Andrew Bolt: Attack on church a cultural assault Andrew Bolt, The Courier-Mail
March 30, 2017 12:00am
WE’RE persecuting Christians again. It’s a frightening sign, because that’s what barbarians and totalitarians usually do. The Romans, French revolutionaries, Nazis and Communists all did it. Jihadists do it still. And now it’s done here. The latest examples?
First, same-sex marriage activists savaged the Coopers Brewery for supplying the beer shown in a video of a polite debate between two Liberal MPs, the gay Tim Wilson and the Christian Andrew Hastie.
The Christian was the problem. Hastie said he liked Wilson and respected his relationship with partner Ryan, but was still against expanding the definition of marriage to include same-sex relationships. This Christian view was so shocking that activists boycotted Coopers and forced the Christian-owned brewery to pull the video, apologise and publicly back same-sex marriage.
Next, a former Greens candidate and a Melbourne same-sex marriage group attacked IBM and PwC for hiring Christians who were members of Christian groups that also did not agree with same-sex marriage.
IBM caved. Managing partner Mark Allaby quit the board of the Lachlan Macquarie Institute, a training organisation set up by the Australian Christian Lobby. Now they’re turning on Macquarie University. Gay rights activist Michael Barnett has told the university it was a “bad look” to hire senior research associate Steve Chavura, also a member of the Lachlan Macquarie Institute.
You’d expect a university to defend diversity of thought, wouldn’t you? But Macquarie University, a member of the Pride in Diversity movement, declined to support Chavura, saying only it “asks that employees adhere to the university’s public comment policy”. But who can rely on our institutions to defend the faith so critical in creating our culture, our freedoms — and them? Even the Queen, officially the Defender of the Faith, now barely dares. Last month her officials had one of her chaplains, Gavin Ashenden, resign for embarrassing her by defending Christianity from the claims of Islam.
Ashenden’s sin? He’d protested when Glasgow’s St Mary’s Cathedral had a Muslim activist read a passage from the Koran for the Eucharist on the Feast of the Epiphany, a passage that called Jesus a fake Messiah.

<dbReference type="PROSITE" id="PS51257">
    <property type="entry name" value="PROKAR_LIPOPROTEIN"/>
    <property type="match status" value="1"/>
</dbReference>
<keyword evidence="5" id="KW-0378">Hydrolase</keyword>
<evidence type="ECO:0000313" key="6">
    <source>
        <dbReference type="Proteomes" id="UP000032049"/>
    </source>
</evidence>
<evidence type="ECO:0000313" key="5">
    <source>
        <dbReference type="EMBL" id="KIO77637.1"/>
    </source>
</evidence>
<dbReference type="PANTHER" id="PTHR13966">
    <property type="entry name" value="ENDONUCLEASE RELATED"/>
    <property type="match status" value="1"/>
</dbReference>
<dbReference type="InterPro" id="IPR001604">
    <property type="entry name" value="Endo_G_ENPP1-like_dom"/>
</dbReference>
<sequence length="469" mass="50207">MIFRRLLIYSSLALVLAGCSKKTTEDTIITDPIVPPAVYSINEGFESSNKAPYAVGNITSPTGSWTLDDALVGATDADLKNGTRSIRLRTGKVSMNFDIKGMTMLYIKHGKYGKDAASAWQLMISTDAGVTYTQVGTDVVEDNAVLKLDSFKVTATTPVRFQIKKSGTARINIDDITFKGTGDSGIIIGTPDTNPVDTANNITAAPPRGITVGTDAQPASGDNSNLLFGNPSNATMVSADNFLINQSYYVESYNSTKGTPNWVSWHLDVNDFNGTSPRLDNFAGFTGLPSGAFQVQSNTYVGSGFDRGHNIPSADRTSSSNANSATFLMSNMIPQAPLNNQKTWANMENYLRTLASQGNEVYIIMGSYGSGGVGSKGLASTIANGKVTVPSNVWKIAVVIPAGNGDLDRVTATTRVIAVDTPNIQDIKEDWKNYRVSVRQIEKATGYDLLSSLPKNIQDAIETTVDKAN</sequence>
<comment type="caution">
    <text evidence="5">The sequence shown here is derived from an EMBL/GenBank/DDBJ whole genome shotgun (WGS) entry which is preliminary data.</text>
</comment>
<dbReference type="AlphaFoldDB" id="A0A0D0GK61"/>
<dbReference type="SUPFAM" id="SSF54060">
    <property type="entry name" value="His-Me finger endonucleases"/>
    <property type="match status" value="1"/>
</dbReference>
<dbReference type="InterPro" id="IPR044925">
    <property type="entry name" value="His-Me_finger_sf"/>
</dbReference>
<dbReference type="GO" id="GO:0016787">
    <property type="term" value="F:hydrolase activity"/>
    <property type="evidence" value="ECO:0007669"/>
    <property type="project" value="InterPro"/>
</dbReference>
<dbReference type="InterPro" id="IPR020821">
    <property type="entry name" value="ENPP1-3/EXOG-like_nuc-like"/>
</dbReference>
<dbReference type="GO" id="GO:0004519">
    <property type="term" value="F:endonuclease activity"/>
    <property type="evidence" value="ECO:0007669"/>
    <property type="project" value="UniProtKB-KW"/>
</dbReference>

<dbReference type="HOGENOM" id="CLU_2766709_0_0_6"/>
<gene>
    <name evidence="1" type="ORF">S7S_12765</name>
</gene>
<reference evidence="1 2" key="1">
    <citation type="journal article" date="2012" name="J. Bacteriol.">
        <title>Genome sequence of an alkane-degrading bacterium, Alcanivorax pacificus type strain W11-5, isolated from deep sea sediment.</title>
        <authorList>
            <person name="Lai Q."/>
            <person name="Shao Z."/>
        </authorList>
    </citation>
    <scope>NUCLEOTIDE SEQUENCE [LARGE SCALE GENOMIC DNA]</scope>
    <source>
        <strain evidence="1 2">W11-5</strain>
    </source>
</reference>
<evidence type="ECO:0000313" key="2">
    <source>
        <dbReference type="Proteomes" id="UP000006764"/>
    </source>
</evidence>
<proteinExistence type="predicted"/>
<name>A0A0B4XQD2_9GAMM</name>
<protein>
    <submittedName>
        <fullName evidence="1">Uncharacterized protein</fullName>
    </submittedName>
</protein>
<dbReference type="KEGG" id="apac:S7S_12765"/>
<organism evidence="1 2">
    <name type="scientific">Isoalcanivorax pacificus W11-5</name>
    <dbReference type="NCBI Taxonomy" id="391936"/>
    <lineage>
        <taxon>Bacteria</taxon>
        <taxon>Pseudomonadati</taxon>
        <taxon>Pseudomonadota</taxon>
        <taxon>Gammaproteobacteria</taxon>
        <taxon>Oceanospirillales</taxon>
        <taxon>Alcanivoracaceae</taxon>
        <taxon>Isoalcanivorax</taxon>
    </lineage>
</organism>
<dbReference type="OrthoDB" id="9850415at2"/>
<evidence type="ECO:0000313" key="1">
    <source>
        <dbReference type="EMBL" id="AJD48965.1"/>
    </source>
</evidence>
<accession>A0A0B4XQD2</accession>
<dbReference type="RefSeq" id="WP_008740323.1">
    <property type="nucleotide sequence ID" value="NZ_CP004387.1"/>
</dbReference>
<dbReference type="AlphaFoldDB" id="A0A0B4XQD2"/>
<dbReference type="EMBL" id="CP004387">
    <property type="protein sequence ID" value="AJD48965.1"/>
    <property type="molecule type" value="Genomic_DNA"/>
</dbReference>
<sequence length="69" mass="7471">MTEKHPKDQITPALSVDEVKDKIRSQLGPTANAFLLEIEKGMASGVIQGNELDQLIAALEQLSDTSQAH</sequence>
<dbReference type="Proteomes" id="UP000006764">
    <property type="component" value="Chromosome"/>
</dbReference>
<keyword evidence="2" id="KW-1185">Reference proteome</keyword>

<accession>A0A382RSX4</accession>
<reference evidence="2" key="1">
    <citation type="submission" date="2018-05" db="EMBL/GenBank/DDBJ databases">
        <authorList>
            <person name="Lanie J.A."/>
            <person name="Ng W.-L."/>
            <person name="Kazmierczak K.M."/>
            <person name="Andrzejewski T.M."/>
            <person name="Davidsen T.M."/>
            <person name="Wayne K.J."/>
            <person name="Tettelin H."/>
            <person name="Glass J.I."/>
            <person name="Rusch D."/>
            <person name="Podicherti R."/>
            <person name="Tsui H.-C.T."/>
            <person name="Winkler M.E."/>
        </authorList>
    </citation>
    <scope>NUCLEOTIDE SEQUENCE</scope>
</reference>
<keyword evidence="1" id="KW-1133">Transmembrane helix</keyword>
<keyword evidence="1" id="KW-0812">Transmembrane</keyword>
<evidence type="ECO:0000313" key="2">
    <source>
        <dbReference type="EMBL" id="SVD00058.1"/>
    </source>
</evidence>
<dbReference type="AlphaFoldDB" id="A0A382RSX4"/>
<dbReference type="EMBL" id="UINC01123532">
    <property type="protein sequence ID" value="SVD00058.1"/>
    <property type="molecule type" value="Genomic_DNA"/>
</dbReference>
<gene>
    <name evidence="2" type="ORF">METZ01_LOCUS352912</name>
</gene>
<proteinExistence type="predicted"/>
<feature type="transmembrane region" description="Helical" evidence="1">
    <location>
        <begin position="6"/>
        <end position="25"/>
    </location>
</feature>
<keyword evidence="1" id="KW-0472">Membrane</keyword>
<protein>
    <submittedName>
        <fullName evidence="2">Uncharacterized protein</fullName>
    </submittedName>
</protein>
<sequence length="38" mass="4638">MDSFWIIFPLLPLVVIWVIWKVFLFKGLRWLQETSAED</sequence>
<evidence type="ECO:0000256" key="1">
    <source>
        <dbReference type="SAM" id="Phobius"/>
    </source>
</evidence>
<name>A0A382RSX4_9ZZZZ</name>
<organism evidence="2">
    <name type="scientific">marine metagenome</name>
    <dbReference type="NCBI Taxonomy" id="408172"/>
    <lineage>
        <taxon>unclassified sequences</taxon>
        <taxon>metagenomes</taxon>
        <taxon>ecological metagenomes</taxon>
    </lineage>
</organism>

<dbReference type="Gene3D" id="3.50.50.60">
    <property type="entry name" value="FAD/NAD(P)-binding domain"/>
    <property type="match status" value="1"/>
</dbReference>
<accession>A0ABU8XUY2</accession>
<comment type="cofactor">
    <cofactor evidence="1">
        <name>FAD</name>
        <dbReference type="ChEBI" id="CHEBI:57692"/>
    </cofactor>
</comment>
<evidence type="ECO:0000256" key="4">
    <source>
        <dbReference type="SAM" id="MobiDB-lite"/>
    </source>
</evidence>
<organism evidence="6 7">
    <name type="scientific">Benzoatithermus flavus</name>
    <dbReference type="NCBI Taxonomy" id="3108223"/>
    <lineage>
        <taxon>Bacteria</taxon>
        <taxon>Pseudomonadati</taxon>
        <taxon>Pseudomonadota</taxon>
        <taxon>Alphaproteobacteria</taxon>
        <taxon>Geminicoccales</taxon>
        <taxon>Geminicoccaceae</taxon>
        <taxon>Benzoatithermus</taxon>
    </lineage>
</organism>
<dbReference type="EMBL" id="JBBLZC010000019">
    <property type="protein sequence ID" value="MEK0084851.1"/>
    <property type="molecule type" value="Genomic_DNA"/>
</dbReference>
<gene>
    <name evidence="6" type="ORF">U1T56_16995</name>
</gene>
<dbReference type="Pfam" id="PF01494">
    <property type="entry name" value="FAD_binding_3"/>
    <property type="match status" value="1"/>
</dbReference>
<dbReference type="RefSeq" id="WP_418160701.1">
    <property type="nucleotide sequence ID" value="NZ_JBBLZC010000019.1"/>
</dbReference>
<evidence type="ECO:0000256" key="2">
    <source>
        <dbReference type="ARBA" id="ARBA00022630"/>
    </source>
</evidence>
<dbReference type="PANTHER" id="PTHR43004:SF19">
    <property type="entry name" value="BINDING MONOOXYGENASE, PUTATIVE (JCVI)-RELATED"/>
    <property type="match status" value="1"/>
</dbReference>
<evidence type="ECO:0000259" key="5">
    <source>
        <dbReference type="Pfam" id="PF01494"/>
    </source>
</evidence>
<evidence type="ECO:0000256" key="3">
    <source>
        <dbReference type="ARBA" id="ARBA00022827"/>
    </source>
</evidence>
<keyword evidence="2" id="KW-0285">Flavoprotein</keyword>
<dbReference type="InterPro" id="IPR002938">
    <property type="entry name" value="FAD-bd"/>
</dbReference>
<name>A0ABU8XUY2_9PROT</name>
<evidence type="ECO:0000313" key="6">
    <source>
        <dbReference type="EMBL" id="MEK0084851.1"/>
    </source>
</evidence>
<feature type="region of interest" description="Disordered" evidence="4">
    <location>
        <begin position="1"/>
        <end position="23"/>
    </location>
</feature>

Here it’s the same. Two Christian pastors who explained the Koranic teaching on jihad were taken to court in Victoria in 2004 and found guilty of vilifying Islam — a verdict overturned only after an appeal.
But Christianity is not under siege from just Islam and same-sex marriage bigots. The Greens want to strip churches of their legal “right to discriminate”; actually the freedom to insist their employees live the faith.
A Greens candidate even took the Catholic Archbishop of Hobart to Tasmania’s Anti-Discrimination Tribunal for stating the church’s defence of traditional marriage.
Much of this hostility comes from creeds that consider Christianity the opposition, not least because Christianity preaches freedom of conscience. But the its enemies have also used the churches’ sex abuse scandals to demonise Christianity generally and the powerful Catholic Church in particular.
The scandals are real and the abuse of children horrific, but the Catholic Church’s many enemies in the media refuse to acknowledge those scandals are almost entirely in the distant past. Even the royal commission into child sex abuse says the average gap between alleged offences by Catholic priests and the alleged victims lodging a complaint is 33 years and those complaints are themselves several years old. That suggests the church did decades ago crack down on paedophiles, thanks above all to Cardinal George Pell.
But the media needs the church to seem unapologetic and unreformed, as something evil that must be destroyed. It’s worked. Actor Rachel Griffiths told ABC radio she was “elated” that arsonists had burned down the beautiful St James Church in Brighton because it had decades before had a paedophile priest.
Sadly, even some Christians now seemed ashamed of their faith. The Uniting Church last year revamped its logo to make the crucifix near invisible.
“You are right to highlight that sometimes we do not mention Christ’s name in our advertising,” explained the head of the church’s welfare arm, now merely called “Uniting”.
“Since the Royal Commission into Institutional Responses to Child Sexual Abuse, faith-based organisations like ours are perceived pejoratively.”
The vilification of the church has succeeded and now Christians are being picked off, one by one, hounded out of public debate. The ultimate symbol of what’s happening? SBS banned an ad made by Christians defending traditional marriage, yet ran one by Ashley Madison for a dating service for adulterers.